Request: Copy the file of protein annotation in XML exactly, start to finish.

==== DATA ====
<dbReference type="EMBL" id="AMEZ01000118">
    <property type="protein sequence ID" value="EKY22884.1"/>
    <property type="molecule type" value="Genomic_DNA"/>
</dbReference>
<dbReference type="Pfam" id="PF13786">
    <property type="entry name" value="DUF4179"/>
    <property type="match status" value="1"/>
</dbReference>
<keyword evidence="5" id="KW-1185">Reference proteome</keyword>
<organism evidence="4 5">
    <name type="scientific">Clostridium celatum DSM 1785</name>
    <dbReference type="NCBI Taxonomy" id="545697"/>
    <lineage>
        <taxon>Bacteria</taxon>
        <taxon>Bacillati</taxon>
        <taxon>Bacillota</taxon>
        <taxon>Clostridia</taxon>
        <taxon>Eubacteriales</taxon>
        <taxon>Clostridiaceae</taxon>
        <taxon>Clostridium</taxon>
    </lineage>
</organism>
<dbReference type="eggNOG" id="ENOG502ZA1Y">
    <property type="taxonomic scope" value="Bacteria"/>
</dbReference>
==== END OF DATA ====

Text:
<dbReference type="EMBL" id="AMEZ01000118">
    <property type="protein sequence ID" value="EKY22884.1"/>
    <property type="molecule type" value="Genomic_DNA"/>
</dbReference>
<dbReference type="Pfam" id="PF13786">
    <property type="entry name" value="DUF4179"/>
    <property type="match status" value="1"/>
</dbReference>
<keyword evidence="5" id="KW-1185">Reference proteome</keyword>
<organism evidence="4 5">
    <name type="scientific">Clostridium celatum DSM 1785</name>
    <dbReference type="NCBI Taxonomy" id="545697"/>
    <lineage>
        <taxon>Bacteria</taxon>
        <taxon>Bacillati</taxon>
        <taxon>Bacillota</taxon>
        <taxon>Clostridia</taxon>
        <taxon>Eubacteriales</taxon>
        <taxon>Clostridiaceae</taxon>
        <taxon>Clostridium</taxon>
    </lineage>
</organism>
<dbReference type="eggNOG" id="ENOG502ZA1Y">
    <property type="taxonomic scope" value="Bacteria"/>
</dbReference>